The article compares two models of the Church government, which since Vatican II are often in a certain antagonism in the Catholic Church. The model of „Communio” builds the Universal Church from the local church (i.e. the diocesis); the model of „Iurisdictio” (or „Hierarchy”) starts from the primacy of jurisdiction of the bishop of Rom (and separates „ordo“ and „iurisdictio”) The author proposes (with Walter Kasper) a synthesis of „iuris-dictio” and „ordo” as a theological theme for the third Christian millennium. A special place is given to the discussion of the ecclesiology of Joseph Ratzinger, who demonstrates a development from the significance of the collegiality of the episcopate to the „martyria” of the single bishop in the relation of primacy and collegiality
The article is a topic outline of the theology of the Church’s unity. It shows the spectrum of contemporary reflection on this attribute of the Church mentioned in the Nicene-Con-stantinople Symbol (credo in unam Ecclesiam). The reflection includes biblical categories, especially the idea of koinōnia/communio, emphasizing the Trinitarian basis for unity of the Church, and its concrete means – bonds of unity. Among these means of unity, particular attention is paid to the bond of faith, the sacraments and ecclesiastical governance, nota-bly the universal ministry of Christian unity. Individual Churches (denominations) have different visions of unity, but also these concepts are the subject of ecumenical dialogue. The most recent ecumenical vision on the Church, including its unity, is the document of the World Council of Churches Commission on Faith and Order, Towards a Common Vision of the Church (published in 2013). Christian Churches involved in the contemporary ecumenical dialogue are aware that the unity of the Church is a reality given and set, yet incomplete and imperfect, so to speak “on the way”. In this sense they can express their spero in unam Ecclesiam.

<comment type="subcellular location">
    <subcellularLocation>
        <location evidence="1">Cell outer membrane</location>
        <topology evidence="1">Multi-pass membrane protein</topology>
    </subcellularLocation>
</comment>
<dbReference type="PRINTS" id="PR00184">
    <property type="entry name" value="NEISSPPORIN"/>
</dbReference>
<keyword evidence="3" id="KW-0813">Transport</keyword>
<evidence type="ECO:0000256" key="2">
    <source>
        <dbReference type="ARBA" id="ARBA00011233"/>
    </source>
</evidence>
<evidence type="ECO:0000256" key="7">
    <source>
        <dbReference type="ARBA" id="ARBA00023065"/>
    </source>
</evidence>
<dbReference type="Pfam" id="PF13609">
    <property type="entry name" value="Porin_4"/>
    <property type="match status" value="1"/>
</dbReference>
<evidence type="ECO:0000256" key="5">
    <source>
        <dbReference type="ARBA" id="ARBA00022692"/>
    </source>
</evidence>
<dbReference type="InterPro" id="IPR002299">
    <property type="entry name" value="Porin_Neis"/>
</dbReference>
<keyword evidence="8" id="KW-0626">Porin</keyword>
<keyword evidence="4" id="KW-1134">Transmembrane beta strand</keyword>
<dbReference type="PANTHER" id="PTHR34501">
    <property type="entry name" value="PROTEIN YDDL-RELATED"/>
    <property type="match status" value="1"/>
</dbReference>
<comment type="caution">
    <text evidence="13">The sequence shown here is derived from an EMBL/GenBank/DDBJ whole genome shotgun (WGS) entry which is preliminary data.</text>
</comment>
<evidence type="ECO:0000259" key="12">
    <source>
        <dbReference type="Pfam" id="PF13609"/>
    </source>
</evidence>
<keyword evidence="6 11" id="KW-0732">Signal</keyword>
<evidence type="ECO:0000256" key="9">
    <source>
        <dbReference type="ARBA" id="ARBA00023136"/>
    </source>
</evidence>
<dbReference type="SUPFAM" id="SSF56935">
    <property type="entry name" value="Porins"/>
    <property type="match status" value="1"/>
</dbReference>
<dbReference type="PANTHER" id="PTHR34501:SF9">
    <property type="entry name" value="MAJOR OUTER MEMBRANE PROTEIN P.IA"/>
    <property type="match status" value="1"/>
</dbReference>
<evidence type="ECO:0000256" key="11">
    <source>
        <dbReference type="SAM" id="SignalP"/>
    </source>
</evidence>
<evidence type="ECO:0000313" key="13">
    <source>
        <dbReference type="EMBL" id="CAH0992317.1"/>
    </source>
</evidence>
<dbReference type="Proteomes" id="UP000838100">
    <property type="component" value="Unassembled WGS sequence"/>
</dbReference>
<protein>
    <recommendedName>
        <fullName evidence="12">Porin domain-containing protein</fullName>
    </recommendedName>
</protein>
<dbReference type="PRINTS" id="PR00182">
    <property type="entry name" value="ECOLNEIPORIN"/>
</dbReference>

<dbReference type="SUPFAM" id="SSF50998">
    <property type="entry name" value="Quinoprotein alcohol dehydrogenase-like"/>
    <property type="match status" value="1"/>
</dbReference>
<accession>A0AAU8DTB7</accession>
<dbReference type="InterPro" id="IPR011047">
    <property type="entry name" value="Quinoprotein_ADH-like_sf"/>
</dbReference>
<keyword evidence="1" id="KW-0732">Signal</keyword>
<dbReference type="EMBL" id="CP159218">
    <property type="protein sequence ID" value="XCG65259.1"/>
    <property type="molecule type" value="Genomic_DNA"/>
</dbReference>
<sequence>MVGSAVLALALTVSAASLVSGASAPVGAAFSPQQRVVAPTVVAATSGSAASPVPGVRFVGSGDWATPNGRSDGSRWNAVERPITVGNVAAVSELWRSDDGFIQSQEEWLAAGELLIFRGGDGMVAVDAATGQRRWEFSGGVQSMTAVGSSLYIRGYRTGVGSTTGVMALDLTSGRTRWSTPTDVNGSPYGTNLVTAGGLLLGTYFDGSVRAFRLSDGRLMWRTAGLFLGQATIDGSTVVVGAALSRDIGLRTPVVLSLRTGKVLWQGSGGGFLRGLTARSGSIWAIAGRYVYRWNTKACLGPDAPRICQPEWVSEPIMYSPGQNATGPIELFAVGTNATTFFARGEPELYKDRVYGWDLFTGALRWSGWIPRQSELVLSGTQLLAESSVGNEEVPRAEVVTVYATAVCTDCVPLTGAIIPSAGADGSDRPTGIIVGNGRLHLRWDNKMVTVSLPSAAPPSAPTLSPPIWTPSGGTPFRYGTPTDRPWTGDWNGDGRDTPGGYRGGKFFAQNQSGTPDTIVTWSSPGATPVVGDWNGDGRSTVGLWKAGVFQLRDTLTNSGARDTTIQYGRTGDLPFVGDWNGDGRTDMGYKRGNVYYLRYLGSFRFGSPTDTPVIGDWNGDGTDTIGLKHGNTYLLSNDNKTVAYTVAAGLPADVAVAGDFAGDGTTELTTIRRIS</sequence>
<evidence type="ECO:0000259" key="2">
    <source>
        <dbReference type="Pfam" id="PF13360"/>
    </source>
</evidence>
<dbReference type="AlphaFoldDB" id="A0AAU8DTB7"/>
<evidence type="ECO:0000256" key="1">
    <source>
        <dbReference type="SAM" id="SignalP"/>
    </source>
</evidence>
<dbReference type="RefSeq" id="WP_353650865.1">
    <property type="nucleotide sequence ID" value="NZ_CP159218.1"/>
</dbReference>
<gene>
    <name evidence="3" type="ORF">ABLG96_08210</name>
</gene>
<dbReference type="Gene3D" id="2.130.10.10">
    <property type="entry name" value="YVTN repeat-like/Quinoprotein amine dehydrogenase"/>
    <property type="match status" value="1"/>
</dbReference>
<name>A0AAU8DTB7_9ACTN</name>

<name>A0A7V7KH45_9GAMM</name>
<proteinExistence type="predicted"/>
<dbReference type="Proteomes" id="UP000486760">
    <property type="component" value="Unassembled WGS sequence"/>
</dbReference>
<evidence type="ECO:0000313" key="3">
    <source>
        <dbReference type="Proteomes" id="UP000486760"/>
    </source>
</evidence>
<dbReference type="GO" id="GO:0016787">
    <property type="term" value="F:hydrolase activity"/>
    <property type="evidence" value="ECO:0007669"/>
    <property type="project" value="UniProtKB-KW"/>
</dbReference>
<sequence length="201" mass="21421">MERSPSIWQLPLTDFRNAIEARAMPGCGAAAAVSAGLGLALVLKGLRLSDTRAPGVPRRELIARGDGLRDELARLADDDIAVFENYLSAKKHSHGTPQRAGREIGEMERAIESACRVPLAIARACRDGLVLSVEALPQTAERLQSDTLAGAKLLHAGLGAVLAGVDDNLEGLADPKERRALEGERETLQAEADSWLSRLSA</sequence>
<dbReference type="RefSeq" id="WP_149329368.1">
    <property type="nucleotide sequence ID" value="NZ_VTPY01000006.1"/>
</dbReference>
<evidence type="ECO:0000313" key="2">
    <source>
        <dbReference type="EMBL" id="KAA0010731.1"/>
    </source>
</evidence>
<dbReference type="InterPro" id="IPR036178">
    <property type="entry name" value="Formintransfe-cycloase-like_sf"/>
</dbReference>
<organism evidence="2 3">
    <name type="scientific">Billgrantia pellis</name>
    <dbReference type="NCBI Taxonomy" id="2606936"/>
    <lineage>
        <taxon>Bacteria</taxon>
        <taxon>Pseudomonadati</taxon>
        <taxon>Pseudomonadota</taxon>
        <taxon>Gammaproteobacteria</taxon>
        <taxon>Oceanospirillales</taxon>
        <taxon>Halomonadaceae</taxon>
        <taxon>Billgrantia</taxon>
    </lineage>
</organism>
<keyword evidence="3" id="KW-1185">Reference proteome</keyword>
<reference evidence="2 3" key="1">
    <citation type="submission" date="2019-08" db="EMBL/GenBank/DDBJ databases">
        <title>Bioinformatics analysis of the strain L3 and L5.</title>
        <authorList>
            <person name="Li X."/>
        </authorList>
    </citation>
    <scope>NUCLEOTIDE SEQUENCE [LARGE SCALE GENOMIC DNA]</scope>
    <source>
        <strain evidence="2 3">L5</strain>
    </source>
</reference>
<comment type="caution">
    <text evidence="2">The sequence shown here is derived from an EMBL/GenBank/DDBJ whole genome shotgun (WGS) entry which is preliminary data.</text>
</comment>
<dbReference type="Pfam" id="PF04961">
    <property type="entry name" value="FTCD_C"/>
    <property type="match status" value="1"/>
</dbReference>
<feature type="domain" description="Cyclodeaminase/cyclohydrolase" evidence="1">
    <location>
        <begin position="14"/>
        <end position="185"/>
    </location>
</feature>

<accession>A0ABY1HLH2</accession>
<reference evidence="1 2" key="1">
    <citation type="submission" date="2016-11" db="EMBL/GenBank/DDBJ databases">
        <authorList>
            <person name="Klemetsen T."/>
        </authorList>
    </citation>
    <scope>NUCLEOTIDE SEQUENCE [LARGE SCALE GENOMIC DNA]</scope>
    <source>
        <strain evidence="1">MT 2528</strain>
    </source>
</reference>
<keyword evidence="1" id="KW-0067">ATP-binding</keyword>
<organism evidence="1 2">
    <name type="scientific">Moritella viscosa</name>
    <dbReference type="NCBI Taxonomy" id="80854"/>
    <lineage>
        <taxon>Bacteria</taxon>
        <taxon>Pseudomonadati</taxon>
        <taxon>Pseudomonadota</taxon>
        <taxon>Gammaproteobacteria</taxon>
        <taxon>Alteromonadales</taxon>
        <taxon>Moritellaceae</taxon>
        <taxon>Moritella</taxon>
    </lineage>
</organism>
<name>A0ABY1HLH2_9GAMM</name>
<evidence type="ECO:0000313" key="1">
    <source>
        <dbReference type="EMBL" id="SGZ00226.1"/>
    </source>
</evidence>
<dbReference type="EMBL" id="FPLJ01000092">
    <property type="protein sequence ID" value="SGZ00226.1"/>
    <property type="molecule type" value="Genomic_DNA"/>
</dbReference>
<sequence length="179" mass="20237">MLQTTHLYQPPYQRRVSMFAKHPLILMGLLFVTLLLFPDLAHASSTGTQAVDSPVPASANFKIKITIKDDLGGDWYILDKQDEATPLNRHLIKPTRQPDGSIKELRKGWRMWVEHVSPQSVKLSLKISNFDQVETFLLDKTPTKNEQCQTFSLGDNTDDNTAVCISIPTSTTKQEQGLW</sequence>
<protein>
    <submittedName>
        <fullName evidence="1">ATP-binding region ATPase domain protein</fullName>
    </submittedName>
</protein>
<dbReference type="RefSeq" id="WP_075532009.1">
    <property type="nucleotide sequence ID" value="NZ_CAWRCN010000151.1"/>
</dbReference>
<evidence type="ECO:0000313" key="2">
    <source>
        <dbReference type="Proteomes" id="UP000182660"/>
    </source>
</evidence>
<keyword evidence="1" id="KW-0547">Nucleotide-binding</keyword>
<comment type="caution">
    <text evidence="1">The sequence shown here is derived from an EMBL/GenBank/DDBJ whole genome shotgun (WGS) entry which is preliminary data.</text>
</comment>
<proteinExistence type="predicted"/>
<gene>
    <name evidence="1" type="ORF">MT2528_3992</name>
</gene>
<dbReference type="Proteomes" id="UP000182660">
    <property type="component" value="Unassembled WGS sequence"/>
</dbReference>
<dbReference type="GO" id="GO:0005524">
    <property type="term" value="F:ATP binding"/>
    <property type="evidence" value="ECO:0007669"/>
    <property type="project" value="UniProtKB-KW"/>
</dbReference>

Joseph Ratzinger discusses papal primacy in the Church, which is a communio based on the relationship between primacy and collegiality. Therefore, he supports jurisdictional primacy executed not in a monarchical way, but collegially, with the Pope as the head of the college of bishops. Joseph Ratzinger discusses the Petrine primacy in the New Testament, which he considers a starting point for a discussion about the succession of Peter’s office, choosing (via media) between papalism and conciliarism. He, therefore, focuses on the personal aspect of primacy connected with a given person. Moreover, the article discusses the relationship between the papacy and doctrinal infallibility. It also poses the question whether after his renunciation Benedict XVI still retains the charisma of doctrinal infallibility (or authentic orthodoxy) and how this refers to the current Pope Francis.